We’re dealing with a pandemic, but remember the opioid crisis? Coronavirus is likely to make it worse.

Colorado slashed millions of dollars that would have helped prevent and treat opioid addiction. And the opioid epidemic is expected to get a coronavirus aftershock.

Needles from heroin-users are collected in bins at the Harm Reduction Action Center. The center counts more than 900 lives saved by training clients to use naloxone, the antidote to an opioid overdose. (Marvin Anani, Special to The Colorado Sun)

The coronavirus pandemic overshadowed a long list of other problems that suddenly seemed less urgent in the wake of a deadly virus and its economic destruction.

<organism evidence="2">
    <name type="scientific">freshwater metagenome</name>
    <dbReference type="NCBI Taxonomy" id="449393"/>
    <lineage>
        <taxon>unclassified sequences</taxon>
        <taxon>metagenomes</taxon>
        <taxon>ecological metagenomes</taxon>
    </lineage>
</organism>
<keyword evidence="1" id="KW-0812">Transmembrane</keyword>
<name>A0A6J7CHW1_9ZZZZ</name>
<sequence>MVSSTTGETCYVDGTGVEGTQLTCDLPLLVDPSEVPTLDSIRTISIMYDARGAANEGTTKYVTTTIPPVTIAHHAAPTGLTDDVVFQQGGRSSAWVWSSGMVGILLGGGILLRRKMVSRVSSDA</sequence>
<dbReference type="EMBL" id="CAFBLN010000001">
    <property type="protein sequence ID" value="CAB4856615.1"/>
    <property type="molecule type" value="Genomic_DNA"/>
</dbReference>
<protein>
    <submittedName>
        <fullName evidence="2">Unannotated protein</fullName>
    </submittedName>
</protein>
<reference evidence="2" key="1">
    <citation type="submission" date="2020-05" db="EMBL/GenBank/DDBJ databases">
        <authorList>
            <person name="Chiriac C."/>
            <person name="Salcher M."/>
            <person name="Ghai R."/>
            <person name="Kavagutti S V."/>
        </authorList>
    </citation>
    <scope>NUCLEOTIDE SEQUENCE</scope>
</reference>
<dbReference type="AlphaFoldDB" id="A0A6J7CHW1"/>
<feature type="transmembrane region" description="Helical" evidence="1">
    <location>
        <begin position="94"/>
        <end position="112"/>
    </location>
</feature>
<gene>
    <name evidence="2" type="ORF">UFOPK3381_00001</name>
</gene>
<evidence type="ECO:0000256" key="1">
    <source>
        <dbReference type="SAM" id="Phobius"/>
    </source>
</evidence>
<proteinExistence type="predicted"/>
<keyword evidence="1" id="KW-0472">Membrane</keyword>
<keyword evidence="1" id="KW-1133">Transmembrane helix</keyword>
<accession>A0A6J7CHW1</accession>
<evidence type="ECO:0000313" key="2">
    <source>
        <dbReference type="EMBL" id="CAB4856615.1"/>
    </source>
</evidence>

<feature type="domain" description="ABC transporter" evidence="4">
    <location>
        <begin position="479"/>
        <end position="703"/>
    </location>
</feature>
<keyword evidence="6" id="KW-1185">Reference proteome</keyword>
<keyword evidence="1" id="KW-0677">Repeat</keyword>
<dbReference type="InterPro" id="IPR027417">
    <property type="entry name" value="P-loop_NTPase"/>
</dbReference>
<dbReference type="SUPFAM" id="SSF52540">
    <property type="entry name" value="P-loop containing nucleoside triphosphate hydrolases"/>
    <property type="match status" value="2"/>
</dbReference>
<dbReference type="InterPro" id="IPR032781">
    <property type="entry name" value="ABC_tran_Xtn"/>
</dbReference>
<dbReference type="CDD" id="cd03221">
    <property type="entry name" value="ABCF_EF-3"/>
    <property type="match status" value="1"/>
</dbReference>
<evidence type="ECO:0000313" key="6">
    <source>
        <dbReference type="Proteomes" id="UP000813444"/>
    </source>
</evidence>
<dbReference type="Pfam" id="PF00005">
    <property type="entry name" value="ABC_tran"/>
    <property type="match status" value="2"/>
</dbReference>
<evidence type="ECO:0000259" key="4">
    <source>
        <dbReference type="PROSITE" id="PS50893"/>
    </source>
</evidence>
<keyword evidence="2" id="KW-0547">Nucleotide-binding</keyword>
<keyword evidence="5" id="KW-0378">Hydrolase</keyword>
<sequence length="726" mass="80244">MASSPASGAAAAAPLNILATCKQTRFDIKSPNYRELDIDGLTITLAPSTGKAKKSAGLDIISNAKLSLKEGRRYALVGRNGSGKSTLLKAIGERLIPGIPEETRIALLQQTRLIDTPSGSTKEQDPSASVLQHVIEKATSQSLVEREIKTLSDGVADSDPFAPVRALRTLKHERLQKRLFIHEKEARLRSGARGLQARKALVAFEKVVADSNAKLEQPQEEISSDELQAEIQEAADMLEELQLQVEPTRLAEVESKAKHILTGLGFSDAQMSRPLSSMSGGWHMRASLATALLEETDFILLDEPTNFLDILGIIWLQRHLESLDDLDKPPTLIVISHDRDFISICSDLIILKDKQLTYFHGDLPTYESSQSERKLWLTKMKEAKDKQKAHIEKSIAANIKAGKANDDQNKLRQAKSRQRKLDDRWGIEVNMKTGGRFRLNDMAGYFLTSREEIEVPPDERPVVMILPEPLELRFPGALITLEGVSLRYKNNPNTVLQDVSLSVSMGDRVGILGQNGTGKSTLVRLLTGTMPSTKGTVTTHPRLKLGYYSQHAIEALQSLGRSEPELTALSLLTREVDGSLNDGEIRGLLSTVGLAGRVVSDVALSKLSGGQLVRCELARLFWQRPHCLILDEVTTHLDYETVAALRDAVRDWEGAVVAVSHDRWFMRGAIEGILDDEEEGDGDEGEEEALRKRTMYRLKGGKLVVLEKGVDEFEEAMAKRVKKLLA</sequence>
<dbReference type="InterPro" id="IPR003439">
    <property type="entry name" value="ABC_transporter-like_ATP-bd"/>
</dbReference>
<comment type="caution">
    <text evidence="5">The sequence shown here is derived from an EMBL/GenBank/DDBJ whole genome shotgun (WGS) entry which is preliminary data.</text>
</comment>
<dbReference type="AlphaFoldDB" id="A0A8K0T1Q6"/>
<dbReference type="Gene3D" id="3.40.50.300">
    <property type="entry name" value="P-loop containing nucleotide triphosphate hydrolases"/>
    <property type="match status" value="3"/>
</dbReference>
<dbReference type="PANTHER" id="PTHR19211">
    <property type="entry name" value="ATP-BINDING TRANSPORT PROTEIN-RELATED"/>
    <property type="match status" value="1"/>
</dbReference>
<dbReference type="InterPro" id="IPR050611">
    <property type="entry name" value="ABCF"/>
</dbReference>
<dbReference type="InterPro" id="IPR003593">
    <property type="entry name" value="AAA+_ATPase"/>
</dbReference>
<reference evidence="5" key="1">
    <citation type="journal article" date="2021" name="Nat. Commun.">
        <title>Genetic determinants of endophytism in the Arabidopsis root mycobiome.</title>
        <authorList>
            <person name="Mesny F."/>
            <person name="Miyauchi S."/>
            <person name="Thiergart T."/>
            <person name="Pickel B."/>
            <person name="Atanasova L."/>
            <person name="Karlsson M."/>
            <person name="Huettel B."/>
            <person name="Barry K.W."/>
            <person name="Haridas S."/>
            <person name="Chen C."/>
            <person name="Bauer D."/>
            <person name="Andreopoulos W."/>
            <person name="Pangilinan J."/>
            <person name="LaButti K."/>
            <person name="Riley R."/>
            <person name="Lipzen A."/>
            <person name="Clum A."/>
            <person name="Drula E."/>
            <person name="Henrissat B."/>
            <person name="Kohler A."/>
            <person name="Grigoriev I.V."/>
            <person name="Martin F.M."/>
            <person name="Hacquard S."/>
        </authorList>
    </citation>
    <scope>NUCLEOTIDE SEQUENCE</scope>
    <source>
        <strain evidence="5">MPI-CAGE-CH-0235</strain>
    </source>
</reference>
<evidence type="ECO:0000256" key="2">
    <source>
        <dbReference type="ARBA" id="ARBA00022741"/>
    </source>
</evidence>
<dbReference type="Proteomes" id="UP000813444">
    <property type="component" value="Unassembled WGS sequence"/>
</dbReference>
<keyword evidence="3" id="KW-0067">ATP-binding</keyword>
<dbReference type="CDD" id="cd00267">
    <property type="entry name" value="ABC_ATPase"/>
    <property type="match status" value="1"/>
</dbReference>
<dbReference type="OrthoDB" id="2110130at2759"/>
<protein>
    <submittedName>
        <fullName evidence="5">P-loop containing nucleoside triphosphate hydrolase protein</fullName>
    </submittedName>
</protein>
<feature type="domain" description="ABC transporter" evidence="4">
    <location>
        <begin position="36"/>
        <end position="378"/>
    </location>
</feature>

Included at the top of that list: the opioid epidemic. That crisis is still raging in Colorado and predicted to get even worse thanks to the stress, isolation and financial devastation of the coronavirus.

Medical professionals, therapists and others are expecting a “wave,” or an aftershock, of substance abuse and overdose deaths because of the pandemic. And if it comes, Colorado will have fewer resources to handle it.

That’s because Colorado stripped at least $26 million for substance-abuse prevention, awareness and treatment from next year’s state budget …

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